86mm KILO 12G “lite” motor – graphite nozzle

Need a good reason to thoroughly clean your lathe? Try machining some graphite. A good shop vacuum cleaner such as a wet /dry Karcher helped a lot in keeping the mess to a minimum. However it showed over time that it was unavoidable that, after machining a full graphite nozzle, the entire lathe was covered in graphite particles.

I had to cut the outer diameter of the nozzle to 79,60mm for easy inserting into the casing. The casing end I had in mind for the nozzle had a small mystery “ding” to it. Average inner diameter of the casing was 79,85mm but a minimum ID reading was as small as 79,70mm and the nozzle with the designed 79,7mm didn’t fit. Being a bit carefull with the fragile graphite I opted for a 79,6mm OD. I also sanded away the inside of the small “ding” as it was less than a 0,15mm. The entire nozzle (of a fairly simple design) took me about 4 hours of machining.

The o-ring grooves came out at 70,7mm for the secondary o-ring groove and 70,8mm for the primary o-ring groove. Where the design called for a 70,9mm o-ring groove which served us well with the previous KILO motors.  It will help inserting the nozzle but I hope it will hold up to 100bar. Even at the second try for the o-ring groove I didn’t get it right. It was difficult getting to the correct depth as the dull tool didn’t cut the final graphite cut but pushed the work piece. Mental note for myself: for the next graphite nozzle keep in mind below tips 1-3.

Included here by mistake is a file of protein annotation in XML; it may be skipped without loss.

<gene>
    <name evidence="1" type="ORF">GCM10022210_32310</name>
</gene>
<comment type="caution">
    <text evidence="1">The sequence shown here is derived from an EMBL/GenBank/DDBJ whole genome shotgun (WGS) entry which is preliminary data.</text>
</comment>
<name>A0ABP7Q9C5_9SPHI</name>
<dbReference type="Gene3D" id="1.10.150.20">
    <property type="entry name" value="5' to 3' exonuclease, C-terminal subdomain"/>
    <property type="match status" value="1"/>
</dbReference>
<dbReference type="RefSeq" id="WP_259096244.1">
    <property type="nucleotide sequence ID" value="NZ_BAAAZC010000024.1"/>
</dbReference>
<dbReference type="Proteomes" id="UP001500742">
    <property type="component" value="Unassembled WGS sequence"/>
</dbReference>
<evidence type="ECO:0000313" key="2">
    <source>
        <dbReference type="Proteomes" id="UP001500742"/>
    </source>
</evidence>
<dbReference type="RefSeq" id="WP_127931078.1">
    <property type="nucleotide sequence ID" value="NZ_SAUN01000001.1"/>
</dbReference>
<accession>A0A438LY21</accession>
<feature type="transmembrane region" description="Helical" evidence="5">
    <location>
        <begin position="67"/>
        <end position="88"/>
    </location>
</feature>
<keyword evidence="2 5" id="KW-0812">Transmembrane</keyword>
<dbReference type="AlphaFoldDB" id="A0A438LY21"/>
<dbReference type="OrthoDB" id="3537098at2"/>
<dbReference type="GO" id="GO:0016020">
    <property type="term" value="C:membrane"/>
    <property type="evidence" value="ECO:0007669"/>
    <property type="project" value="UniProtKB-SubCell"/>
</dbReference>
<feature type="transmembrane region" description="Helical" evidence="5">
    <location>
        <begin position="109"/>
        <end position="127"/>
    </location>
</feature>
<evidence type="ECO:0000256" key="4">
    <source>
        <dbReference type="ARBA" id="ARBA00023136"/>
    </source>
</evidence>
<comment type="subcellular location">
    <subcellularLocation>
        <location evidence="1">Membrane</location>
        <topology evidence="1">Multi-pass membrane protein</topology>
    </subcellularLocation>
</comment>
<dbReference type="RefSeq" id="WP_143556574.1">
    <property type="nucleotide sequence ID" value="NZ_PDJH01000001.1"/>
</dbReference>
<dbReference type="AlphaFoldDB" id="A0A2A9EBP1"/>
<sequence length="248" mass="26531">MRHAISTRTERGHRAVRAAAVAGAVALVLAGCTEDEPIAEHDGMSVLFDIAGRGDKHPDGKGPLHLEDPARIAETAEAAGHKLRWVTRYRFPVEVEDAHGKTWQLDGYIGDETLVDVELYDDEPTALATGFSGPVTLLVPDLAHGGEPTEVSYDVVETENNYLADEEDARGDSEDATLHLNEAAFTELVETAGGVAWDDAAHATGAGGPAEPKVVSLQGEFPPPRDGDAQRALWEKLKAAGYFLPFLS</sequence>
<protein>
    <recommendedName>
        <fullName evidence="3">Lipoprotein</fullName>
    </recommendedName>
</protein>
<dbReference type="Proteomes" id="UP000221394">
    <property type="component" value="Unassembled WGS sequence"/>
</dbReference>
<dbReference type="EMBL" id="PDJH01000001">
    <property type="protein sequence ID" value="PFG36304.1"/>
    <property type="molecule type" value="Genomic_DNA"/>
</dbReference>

Drilling the center hole was easy, center drilled, 8mm drill through all, a 18mm drill through all and finishing to 20mm was accurately done with a boring tool.

Tool wear on the carbide inserts was limited and both the parallel turning  / facing insert as well as the boring insert became dull  (for machining metal) but it was not required to replace the inserts before finishing. Cutting the o-ring groove with a HSS tool was different and would required 1-2 sharpening sessions on a bench grinder for a single o-ring groove. It was a pain to get an accurate depth o-ring groove as a dull parting tool didn’t cut the graphite but started pushing the workpiece. Also uneven wear on the tool bit caused different depths.


  1. Go back and forth in the groove with a dull parting tool to accurately (and actually) remove the graphite instead of pushing the work piece away.
  2. Re-sharpen to the tool just prior to the last cut, get a diameter reading (leave 0,1-0,2mm left) and remove the final material by going parallel to the work piece for an even finish of the o-ring groove depth.
  3. Take a wet stone in absence of a bench grinder to keep te tool wear even / parallel to the work piece. Better yet, use a carbide insert cutting tool.

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